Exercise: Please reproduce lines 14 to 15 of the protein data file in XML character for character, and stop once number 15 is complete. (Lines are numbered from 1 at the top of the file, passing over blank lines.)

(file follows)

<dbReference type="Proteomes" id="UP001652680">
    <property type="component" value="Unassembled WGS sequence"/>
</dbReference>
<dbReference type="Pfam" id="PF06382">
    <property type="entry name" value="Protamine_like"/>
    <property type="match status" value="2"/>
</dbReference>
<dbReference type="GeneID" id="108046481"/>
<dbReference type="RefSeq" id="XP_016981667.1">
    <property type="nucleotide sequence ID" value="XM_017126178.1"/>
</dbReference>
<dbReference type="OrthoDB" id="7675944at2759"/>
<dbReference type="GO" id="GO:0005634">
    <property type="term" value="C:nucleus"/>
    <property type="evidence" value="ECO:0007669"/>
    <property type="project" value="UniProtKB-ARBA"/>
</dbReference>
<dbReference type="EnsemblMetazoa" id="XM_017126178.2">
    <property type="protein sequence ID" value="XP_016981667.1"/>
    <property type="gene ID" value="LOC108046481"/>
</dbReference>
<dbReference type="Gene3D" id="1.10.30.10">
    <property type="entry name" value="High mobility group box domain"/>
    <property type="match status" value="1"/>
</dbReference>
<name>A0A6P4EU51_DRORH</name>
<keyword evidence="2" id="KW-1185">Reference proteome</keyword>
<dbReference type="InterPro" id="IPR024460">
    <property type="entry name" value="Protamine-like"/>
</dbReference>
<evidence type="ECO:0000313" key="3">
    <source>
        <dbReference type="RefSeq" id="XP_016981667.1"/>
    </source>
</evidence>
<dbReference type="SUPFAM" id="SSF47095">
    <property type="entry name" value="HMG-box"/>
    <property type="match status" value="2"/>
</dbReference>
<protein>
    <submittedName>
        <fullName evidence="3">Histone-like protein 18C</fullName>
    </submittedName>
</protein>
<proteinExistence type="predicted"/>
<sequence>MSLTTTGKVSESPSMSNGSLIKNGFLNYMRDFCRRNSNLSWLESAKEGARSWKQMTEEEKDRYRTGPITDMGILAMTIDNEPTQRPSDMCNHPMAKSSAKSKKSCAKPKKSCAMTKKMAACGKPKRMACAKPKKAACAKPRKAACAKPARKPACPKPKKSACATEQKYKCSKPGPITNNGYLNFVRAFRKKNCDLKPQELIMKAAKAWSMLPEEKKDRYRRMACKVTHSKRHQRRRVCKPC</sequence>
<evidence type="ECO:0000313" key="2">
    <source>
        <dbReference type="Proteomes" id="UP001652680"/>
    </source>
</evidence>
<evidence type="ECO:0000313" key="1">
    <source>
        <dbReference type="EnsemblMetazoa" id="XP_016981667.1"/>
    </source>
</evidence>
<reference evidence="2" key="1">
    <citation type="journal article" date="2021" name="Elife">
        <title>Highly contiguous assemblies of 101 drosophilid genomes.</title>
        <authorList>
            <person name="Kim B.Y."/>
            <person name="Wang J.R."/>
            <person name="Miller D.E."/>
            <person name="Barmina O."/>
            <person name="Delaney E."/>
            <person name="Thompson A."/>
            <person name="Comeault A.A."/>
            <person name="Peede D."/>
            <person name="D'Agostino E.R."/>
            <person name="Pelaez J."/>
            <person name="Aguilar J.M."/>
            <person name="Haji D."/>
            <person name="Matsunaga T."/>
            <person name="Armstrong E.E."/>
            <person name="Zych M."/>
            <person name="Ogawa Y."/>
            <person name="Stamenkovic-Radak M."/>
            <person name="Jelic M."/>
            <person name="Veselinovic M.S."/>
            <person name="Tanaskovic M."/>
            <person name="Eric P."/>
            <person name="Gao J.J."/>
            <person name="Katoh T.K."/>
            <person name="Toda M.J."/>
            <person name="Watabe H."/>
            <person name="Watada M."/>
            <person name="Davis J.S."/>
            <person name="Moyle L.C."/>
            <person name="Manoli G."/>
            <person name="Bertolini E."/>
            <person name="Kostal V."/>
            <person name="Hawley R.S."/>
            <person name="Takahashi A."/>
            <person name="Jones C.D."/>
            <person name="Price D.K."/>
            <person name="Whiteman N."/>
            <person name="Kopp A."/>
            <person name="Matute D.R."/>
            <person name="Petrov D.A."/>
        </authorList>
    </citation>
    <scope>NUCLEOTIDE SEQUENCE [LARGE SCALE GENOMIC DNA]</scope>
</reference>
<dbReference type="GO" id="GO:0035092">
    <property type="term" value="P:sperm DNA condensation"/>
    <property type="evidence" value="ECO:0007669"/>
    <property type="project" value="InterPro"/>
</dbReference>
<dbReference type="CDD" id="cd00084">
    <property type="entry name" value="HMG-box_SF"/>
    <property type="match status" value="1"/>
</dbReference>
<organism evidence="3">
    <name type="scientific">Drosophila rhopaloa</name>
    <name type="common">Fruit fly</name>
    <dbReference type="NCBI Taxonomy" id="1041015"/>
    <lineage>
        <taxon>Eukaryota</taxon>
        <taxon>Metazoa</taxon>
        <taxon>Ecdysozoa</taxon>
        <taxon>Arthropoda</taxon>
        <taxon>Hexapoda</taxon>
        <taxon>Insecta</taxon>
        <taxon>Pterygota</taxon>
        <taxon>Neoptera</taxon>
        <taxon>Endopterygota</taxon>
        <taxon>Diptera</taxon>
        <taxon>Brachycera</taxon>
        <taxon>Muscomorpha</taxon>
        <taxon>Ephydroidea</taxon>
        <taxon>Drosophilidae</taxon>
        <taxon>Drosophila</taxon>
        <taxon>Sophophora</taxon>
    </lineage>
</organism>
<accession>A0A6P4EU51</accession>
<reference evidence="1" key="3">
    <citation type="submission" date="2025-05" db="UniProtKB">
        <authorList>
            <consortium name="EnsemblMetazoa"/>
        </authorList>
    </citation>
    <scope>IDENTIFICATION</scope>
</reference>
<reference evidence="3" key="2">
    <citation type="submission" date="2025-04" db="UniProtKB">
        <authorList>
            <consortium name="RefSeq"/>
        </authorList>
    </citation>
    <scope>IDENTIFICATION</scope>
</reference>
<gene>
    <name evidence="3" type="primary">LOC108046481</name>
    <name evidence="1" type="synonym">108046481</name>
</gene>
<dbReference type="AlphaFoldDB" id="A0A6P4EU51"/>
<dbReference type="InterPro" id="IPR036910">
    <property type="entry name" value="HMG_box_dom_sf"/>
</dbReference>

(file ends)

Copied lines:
    <property type="term" value="C:nucleus"/>
    <property type="evidence" value="ECO:0007669"/>